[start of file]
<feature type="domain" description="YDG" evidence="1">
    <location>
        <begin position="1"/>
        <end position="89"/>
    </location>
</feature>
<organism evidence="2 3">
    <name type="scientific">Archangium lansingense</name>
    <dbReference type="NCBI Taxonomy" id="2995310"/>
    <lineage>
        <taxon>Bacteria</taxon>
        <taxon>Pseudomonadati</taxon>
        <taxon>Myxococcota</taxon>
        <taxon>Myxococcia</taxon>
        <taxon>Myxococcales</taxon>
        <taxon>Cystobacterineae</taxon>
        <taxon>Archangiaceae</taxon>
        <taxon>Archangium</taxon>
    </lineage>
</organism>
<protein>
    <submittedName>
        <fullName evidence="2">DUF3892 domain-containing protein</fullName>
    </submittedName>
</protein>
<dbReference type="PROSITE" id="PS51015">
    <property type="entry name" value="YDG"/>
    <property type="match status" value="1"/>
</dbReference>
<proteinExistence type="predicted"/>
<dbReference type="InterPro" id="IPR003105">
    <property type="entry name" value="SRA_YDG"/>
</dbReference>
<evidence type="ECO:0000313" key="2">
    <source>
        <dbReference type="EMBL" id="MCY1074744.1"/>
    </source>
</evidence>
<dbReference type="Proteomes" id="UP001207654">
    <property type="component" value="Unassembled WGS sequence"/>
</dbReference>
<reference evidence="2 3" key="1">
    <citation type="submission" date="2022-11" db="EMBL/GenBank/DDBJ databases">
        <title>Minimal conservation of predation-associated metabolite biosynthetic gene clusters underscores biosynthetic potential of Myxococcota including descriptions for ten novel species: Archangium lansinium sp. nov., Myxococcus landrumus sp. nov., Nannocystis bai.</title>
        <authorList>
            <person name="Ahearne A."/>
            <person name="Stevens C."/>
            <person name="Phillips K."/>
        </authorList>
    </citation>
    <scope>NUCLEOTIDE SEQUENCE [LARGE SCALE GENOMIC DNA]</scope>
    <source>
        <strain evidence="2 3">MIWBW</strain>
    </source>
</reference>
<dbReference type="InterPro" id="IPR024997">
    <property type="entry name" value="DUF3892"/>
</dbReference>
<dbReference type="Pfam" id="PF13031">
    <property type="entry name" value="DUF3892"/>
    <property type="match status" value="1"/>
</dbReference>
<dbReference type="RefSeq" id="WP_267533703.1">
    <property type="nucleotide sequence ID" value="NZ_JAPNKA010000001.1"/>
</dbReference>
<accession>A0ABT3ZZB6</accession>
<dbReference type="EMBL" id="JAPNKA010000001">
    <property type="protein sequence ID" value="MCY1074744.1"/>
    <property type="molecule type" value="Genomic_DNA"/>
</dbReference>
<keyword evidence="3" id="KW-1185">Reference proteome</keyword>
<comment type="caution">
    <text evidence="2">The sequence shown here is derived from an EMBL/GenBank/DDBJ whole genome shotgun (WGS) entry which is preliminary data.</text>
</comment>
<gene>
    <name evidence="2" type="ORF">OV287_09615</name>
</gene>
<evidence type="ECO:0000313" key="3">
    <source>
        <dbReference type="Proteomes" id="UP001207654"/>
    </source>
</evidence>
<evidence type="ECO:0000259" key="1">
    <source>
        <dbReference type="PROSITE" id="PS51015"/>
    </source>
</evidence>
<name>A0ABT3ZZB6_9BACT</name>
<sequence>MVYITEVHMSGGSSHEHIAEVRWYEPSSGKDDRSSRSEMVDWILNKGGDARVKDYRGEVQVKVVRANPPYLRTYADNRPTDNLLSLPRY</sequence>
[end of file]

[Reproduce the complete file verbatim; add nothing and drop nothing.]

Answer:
<feature type="domain" description="YDG" evidence="1">
    <location>
        <begin position="1"/>
        <end position="89"/>
    </location>
</feature>
<organism evidence="2 3">
    <name type="scientific">Archangium lansingense</name>
    <dbReference type="NCBI Taxonomy" id="2995310"/>
    <lineage>
        <taxon>Bacteria</taxon>
        <taxon>Pseudomonadati</taxon>
        <taxon>Myxococcota</taxon>
        <taxon>Myxococcia</taxon>
        <taxon>Myxococcales</taxon>
        <taxon>Cystobacterineae</taxon>
        <taxon>Archangiaceae</taxon>
        <taxon>Archangium</taxon>
    </lineage>
</organism>
<protein>
    <submittedName>
        <fullName evidence="2">DUF3892 domain-containing protein</fullName>
    </submittedName>
</protein>
<dbReference type="PROSITE" id="PS51015">
    <property type="entry name" value="YDG"/>
    <property type="match status" value="1"/>
</dbReference>
<proteinExistence type="predicted"/>
<dbReference type="InterPro" id="IPR003105">
    <property type="entry name" value="SRA_YDG"/>
</dbReference>
<evidence type="ECO:0000313" key="2">
    <source>
        <dbReference type="EMBL" id="MCY1074744.1"/>
    </source>
</evidence>
<dbReference type="Proteomes" id="UP001207654">
    <property type="component" value="Unassembled WGS sequence"/>
</dbReference>
<reference evidence="2 3" key="1">
    <citation type="submission" date="2022-11" db="EMBL/GenBank/DDBJ databases">
        <title>Minimal conservation of predation-associated metabolite biosynthetic gene clusters underscores biosynthetic potential of Myxococcota including descriptions for ten novel species: Archangium lansinium sp. nov., Myxococcus landrumus sp. nov., Nannocystis bai.</title>
        <authorList>
            <person name="Ahearne A."/>
            <person name="Stevens C."/>
            <person name="Phillips K."/>
        </authorList>
    </citation>
    <scope>NUCLEOTIDE SEQUENCE [LARGE SCALE GENOMIC DNA]</scope>
    <source>
        <strain evidence="2 3">MIWBW</strain>
    </source>
</reference>
<dbReference type="InterPro" id="IPR024997">
    <property type="entry name" value="DUF3892"/>
</dbReference>
<dbReference type="Pfam" id="PF13031">
    <property type="entry name" value="DUF3892"/>
    <property type="match status" value="1"/>
</dbReference>
<dbReference type="RefSeq" id="WP_267533703.1">
    <property type="nucleotide sequence ID" value="NZ_JAPNKA010000001.1"/>
</dbReference>
<accession>A0ABT3ZZB6</accession>
<dbReference type="EMBL" id="JAPNKA010000001">
    <property type="protein sequence ID" value="MCY1074744.1"/>
    <property type="molecule type" value="Genomic_DNA"/>
</dbReference>
<keyword evidence="3" id="KW-1185">Reference proteome</keyword>
<comment type="caution">
    <text evidence="2">The sequence shown here is derived from an EMBL/GenBank/DDBJ whole genome shotgun (WGS) entry which is preliminary data.</text>
</comment>
<gene>
    <name evidence="2" type="ORF">OV287_09615</name>
</gene>
<evidence type="ECO:0000313" key="3">
    <source>
        <dbReference type="Proteomes" id="UP001207654"/>
    </source>
</evidence>
<evidence type="ECO:0000259" key="1">
    <source>
        <dbReference type="PROSITE" id="PS51015"/>
    </source>
</evidence>
<name>A0ABT3ZZB6_9BACT</name>
<sequence>MVYITEVHMSGGSSHEHIAEVRWYEPSSGKDDRSSRSEMVDWILNKGGDARVKDYRGEVQVKVVRANPPYLRTYADNRPTDNLLSLPRY</sequence>